“Mother And Son” by Mr. Lu, in San Jose, California, 1987.
Mr. Lu And His Mother
Mr. Lu told me his mother had visited him three days before.
Engaged in animated conversation with a woman in her 60’s on the bench in front of the hospital. I thought she must be a new patient, a bag lady. I walked by, not wanting to disturb them. Later, as I was driving to lunch, the woman was walking away down the street.
An hour later Mr. Lu stopped me in the hall to tell me he’d had a visitor, a friend. And hour later he stopped me again, whispered, “She’s really my mother, you know. I keep telling her to dress better, but she never does.”
When I came to work, his mother was sitting on the bench. I greeted her, she returned the greeting. “I’ve just had coffee with my son, we had a nice visit.” I go inside. Mr. Lu comes down the hallway, asks me to let him out to see his visitor. In a short while I go up front to use the Xerox machine. William and his mother are engrossed in a conversation. It starts to rain, they come into the foyer, continue their conversation.
“I had a nice trip to Mars, son; I had a very good holiday. You’ll have to come with me next time. It’s very strange up there, you know, all those different colors, all those lights!”
“Now mother, I’m the patient, I’m locked up. You aren’t. But you’re talking crazy. Stop it!”
“But I just thought we could have some fun.”
“I’m going back in, mother, and I suggest that you go home before they lock you up. I’ve never talked like that and look what happened to me!” He sees me, starts toward the door. “Please let me in, Frances, this has turned into a bad situation.” He looks at his mother, who sits there talking to herself. Mr. Lu, “Can I sit in your office for a while, just to relax away from all that out there?!”
We go in, I close the door, we sit down.
“Does your mother still live in San Francisco?”
“I don’t know what she’s doing. The only thing she can get is a hotel room, she’s very poor, you know. She’s a wonderful person.”
“I’m sure she is. She’s quite interesting.”
“Yes she is.”
Mr. Lu has been drawing a lot lately, using a lot of color, pastels. Today he showed me a picture he’d drawn of a beautiful woman, glamorous and bejeweled. In the bottom left corner was a small picture of a bull in chains, with the caption, “The Bull Is Tethered.” He tore it up in front of me, into small pieces. “I’m breaking out, you know.”
“The flowers bloomed the day my father died.”
3/2/86, Monday morning
“How was your weekend?” I ask Mr. Lu.
“What a terrible thing to say. You had a weekend, I didn’t. Every day’s the same to me.”<
“My mother came to visit me yesterday, she gave me this scarf.”
He has it tied around his waist, an old silk scarf. Then he hands me four pictures he’s drawn.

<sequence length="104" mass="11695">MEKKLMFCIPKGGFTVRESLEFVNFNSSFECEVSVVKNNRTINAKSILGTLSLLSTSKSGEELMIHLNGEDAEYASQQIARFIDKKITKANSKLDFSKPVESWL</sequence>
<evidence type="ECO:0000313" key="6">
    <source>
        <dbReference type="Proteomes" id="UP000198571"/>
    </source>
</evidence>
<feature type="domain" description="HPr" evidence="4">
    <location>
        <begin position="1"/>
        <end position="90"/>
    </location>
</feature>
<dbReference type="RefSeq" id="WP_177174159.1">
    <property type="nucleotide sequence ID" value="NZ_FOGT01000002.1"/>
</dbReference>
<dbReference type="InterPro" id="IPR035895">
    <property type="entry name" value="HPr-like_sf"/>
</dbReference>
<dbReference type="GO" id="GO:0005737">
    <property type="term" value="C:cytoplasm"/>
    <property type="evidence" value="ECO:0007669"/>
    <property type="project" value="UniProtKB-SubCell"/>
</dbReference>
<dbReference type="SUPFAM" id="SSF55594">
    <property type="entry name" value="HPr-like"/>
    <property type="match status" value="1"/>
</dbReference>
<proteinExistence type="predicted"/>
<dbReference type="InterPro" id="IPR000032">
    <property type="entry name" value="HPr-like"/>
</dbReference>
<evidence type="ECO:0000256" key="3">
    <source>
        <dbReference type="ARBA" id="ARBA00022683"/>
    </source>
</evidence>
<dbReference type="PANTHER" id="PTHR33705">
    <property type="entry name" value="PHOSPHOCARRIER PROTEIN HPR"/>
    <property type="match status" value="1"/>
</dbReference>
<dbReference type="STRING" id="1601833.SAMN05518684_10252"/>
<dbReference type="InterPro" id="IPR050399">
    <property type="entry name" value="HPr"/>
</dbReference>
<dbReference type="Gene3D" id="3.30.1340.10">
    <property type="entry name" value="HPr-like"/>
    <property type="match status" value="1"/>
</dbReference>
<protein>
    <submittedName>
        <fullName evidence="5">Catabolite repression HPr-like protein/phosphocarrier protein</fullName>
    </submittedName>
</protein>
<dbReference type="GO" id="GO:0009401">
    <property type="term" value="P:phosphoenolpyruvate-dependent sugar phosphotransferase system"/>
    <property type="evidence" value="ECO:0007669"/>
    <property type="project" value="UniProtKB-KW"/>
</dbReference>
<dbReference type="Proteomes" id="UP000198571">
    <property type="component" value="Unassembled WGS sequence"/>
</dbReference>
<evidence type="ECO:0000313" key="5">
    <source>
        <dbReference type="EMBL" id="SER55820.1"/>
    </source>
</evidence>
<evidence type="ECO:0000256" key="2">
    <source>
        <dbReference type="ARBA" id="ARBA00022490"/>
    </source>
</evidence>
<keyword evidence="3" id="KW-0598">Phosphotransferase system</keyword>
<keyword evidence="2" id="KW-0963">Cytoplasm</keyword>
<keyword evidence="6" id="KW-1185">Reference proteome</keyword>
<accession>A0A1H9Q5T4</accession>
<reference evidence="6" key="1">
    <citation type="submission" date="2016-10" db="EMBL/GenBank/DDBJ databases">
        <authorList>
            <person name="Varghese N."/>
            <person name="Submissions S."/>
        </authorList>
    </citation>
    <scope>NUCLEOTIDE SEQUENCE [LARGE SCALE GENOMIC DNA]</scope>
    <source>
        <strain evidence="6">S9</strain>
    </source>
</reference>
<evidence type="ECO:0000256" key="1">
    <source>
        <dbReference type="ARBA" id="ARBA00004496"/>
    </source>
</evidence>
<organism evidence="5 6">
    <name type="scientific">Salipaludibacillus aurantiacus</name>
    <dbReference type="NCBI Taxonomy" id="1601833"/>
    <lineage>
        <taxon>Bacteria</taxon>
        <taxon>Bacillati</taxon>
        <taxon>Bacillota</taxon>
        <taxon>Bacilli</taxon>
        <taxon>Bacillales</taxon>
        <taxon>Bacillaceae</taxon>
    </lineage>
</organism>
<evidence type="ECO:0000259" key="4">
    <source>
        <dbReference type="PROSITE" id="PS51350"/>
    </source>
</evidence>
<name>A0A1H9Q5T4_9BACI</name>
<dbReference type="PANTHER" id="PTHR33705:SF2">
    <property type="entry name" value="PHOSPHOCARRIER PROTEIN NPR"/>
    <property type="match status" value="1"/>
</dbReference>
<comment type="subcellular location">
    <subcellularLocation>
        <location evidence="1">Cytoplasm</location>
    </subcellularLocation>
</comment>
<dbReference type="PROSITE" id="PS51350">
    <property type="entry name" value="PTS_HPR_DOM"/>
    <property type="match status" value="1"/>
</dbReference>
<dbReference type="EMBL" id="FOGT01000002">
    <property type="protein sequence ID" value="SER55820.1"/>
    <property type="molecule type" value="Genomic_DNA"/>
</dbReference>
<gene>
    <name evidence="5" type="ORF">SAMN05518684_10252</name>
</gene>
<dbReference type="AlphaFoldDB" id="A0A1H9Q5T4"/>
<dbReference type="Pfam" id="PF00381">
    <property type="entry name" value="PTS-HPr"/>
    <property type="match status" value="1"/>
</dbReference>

“You can have them if you want, they’re really nothing. It’s just a joke, you know.”
“I was close to one woman in my life.”
“No. He was a female impersonator in Chicago. We talked every single day. Then he’d go on his way. He was a black man.”
During class Mr. Lu drew a picture titled, “Bill in Ward D7.” A long hall, closed door, a lone man in the TV room, the TV on, the man not looking at it. In the lower right hand corner a medicine cup next to a skull and crossbones.
Mr. Lu blew up at Valerie during Arts and Crafts class. She had been standing over him watching him draw.
“Get away from me,” he yelled. “Get this black woman away from me, I am totally paranoid with that black woman staring at me!”
“I ain’t starin’ at you, I’m just interested in what you are doin,” Valerie said, in her soft, calm voice.
“When blacks move into a neighborhood it goes to hell!” he screamed.
“I think you’d better leave this neighborhood right now, William, or you’re gonna end up in restraints,” I said.
He got up and went to his room. After class he came to my office.
“I’m really glad you did that for me, my dear. I just got so frightened.”
“Well you scared everybody else, including me, almost.”
“When you leave here this place gets very deadly, you know. There are vampires. They like to draw the blood of a beautiful woman,” he brushes my neck with his fingertips. Later, he brings me three pictures, rolled up in a cone.
“Here’s a bouquet of roses for you to take home and share with your husband. He’s a wise old philosopher, you know.” He starts to leave, turns to look at me. “Love blooms in the springtime.”
Mr. Lu was upset because his mother had come to see him and he was out on a store walk. Also, he wanted me to give him a dollar and I wouldn’t. This morning Bill F. and I were tuning up to play music for the class, my violin and his guitar. Mr. Lu came over and interrupted us. I told him we were busy, “Please move back and be quiet.”
He left class, came back, sat down and started talking in a loud voice.
“How old are you today, William?”
“I’m an old old man,” he said, in a tired, sad voice. “This is my bad day.”
Mr. Lu, “This is a very lenient prison system, you know. They let all these prisoners on death row on pass into the community.”
“Did you see your mother this weekend?” I asked.
“Oh yes. She gave me this.” He held out a beautiful little metal egg, painted red, brightly decorated.
“May I see it?”
He handed it to me.
“They’re all over San Francisco, you know.”
I opened it up, it’s hollow, a small container.
“It’s beautiful. Does your mother live in San Francisco?”
“She lives in Saudi Arabia. She’s from Saudi Arabia, she just hangs around in San Francisco. She’s there right now with Mohammed and that gang.”
Mr. Lu and I were walking down the hall. I said, “I wonder what Jesus would think about this place?”
“Sshhh, he’s banned here, you know.”